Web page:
LOS ANGELES — A Kern County judge is expected to issue a court order today that will ensure that Bakersfield high school students are not wrongly censored and that student free speech rights in the district are preserved.
"Even though I'm in college now, I really wanted to make sure that future newspaper staffs could write about serious topics like sexual orientation in a meaningful way without worrying that they would be censored," said Maria Krauter, former editor-in-chief of The Kernal. "Now I know that's the case."
The final step comes a year and a half after the ACLU of Southern California and the law firm Milbank, Tweed, Hadley & McCloy LLP filed a lawsuit after student journalists and their interview subjects were prohibited from publishing a series in the East Bakersfield High School student newspaper, The Kernal, about sexual orientation and gender identity.
The agreement, which is signed by the ACLU/SC, Milbank and the Kern High School District and will be filed with Superior Court Judge Sidney P. Chapin today, affirms that 'all students have the right to exercise freedom of speech and of the press' and that school officials may turn to censorship only as a last resort.
It states: 'Prior to any restriction of student speech, school officials will consider all practical alternative options, and, where feasible, will implement any such practical alternative options instead of restricting the speech."
'This is a momentous day,' said Christine Sun, the ACLU/SC attorney who represented the six students and their co-plaintiff, the Gay-Straight Alliance Network, throughout the fight. 'From day one the students knew they had been wrongly censored and vowed to make sure this didn't happen to the next generation of Kern students. Under this policy, the students would not have been censored in the first place.'
Sun said that the legally-binding agreement came about as part of settlement discussions between the ACLU/SC and the District this fall. Part of the settlement included a change to district free speech policy, which the Kern High School District trustees drafted and approved in October.
'This consent decree is a victory for students' free speech rights and sets an important example for other school districts that school officials must take proactive steps to protect students from harassment and threats of violence before resorting to censorship of students' free speech,' said Carolyn Laub, executive director and founder of the Gay-Straight Alliance Network. Nearly 600 schools in California have Gay-Straight Alliance clubs.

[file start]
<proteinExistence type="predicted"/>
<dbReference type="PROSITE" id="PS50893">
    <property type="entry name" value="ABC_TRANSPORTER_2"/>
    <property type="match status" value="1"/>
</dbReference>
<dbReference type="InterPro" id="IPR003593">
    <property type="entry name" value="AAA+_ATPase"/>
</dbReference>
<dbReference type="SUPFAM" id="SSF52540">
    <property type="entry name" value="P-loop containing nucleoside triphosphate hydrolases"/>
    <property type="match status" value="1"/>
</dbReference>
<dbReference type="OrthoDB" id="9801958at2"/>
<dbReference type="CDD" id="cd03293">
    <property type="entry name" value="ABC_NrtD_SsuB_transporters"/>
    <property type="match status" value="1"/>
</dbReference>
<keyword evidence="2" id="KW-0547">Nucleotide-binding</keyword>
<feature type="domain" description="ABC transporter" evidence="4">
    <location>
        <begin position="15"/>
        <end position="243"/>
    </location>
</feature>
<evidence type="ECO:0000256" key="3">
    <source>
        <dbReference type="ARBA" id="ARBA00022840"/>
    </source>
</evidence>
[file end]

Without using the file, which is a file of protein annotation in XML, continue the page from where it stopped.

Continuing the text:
Students originally sought to publish the articles in the second to last edition of the paper during the 2004-2005 academic year, but could not after the East High principal, citing vague threats to gay students, demanded the students pull the articles. The student journalists and their sources went to court seeking an order allowing them to publish the articles in the final edition of the paper.
The court denied the request, stating that more information about the district's reasons for censoring the articles was needed. Over the summer and fall school officials failed to produce evidence of their claims that lesbian, gay, bisexual, and transgender students would be harmed as a result of the publication of the articles.
The lawsuit also revealed the principal took no steps to inform those students' parents or the police officer assigned to the school of the alleged threats. In October 2005, the school relented and the articles were printed last November.
The students continued the lawsuit in order to obtain a policy that would prevent other students from being wrongfully censored, a goal that they achieved today with the consent decree.
Michael Diamond, Rick Baker and Jeff Goldman from Milbank, Tweed, Hadley & McCloy LLP were co-counsel along with Sun and James Esseks of the ACLU LGBT and AIDS Project.